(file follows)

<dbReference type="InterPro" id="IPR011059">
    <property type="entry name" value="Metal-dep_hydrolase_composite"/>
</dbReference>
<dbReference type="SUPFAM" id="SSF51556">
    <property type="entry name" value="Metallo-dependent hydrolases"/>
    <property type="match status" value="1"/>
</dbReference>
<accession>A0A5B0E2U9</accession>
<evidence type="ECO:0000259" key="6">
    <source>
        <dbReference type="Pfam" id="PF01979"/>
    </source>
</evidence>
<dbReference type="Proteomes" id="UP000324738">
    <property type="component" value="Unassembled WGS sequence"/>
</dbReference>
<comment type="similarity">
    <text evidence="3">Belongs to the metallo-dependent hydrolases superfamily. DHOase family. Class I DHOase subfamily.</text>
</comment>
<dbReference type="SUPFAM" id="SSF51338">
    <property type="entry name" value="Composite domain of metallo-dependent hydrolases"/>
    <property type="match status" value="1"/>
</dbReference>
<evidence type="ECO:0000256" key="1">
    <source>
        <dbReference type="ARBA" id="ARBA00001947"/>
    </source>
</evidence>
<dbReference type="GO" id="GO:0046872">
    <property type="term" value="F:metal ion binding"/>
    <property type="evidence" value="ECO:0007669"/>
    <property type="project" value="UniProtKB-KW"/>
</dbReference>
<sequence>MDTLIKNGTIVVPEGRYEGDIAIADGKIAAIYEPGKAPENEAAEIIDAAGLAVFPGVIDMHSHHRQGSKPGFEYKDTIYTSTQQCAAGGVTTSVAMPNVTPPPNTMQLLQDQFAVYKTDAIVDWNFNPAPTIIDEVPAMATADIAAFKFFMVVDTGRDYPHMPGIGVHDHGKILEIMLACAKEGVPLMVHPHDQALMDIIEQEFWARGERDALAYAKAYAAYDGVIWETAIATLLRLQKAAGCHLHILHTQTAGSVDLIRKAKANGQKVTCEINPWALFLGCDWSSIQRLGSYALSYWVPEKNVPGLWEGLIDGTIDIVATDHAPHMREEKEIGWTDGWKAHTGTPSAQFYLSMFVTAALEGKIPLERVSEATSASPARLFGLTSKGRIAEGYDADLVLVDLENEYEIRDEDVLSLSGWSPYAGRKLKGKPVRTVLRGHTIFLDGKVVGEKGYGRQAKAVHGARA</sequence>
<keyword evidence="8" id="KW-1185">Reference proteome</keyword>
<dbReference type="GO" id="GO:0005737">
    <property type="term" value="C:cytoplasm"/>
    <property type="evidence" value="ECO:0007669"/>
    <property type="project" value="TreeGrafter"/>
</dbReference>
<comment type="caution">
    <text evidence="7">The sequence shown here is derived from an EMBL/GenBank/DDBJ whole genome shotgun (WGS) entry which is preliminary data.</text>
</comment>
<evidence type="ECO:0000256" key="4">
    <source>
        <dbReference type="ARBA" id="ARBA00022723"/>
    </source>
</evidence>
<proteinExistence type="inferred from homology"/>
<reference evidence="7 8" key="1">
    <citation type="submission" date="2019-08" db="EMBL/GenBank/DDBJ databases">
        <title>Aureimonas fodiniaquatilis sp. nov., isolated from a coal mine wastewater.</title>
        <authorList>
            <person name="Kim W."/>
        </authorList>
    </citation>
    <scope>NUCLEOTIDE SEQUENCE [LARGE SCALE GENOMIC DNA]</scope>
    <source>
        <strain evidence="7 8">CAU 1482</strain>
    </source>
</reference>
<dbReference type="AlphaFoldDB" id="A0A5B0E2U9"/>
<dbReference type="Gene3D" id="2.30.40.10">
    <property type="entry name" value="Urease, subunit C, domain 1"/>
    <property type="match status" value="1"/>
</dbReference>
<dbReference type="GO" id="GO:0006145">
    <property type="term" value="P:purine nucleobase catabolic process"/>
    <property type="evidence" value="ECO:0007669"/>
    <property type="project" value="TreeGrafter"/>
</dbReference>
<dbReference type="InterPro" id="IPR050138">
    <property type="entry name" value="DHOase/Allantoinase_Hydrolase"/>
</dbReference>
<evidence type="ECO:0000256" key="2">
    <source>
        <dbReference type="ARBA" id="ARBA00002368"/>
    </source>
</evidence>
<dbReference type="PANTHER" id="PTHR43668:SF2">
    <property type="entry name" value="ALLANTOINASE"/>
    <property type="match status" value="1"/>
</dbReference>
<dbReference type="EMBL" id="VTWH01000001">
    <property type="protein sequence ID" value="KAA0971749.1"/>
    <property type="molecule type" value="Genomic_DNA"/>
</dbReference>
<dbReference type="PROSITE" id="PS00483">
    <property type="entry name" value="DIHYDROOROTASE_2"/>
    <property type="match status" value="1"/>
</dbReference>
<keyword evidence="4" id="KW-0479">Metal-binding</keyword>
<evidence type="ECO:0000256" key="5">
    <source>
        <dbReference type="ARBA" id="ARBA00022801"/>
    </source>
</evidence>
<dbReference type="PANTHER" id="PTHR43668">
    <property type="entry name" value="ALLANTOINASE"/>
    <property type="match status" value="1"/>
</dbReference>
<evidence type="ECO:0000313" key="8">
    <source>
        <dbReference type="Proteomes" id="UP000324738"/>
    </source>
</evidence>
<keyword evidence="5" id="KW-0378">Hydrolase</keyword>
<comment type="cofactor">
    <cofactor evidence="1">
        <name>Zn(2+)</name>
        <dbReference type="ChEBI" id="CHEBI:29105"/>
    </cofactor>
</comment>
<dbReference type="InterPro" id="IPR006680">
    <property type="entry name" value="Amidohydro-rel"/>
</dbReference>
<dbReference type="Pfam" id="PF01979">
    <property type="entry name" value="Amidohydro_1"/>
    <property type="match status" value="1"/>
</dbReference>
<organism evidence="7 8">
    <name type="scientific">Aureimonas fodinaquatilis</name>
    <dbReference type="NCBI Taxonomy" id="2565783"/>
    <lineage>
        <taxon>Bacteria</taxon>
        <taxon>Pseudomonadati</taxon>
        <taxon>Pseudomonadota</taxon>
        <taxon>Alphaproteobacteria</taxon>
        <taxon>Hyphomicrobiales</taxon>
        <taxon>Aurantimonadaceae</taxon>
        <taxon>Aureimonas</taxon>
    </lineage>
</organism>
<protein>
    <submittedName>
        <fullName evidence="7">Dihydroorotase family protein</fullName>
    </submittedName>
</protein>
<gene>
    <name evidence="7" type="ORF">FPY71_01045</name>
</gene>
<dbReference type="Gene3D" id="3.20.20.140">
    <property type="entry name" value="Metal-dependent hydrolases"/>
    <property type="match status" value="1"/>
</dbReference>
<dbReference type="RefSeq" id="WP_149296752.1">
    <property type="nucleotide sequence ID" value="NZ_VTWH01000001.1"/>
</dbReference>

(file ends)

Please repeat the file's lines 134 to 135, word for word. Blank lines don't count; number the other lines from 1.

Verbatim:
<protein>
    <submittedName>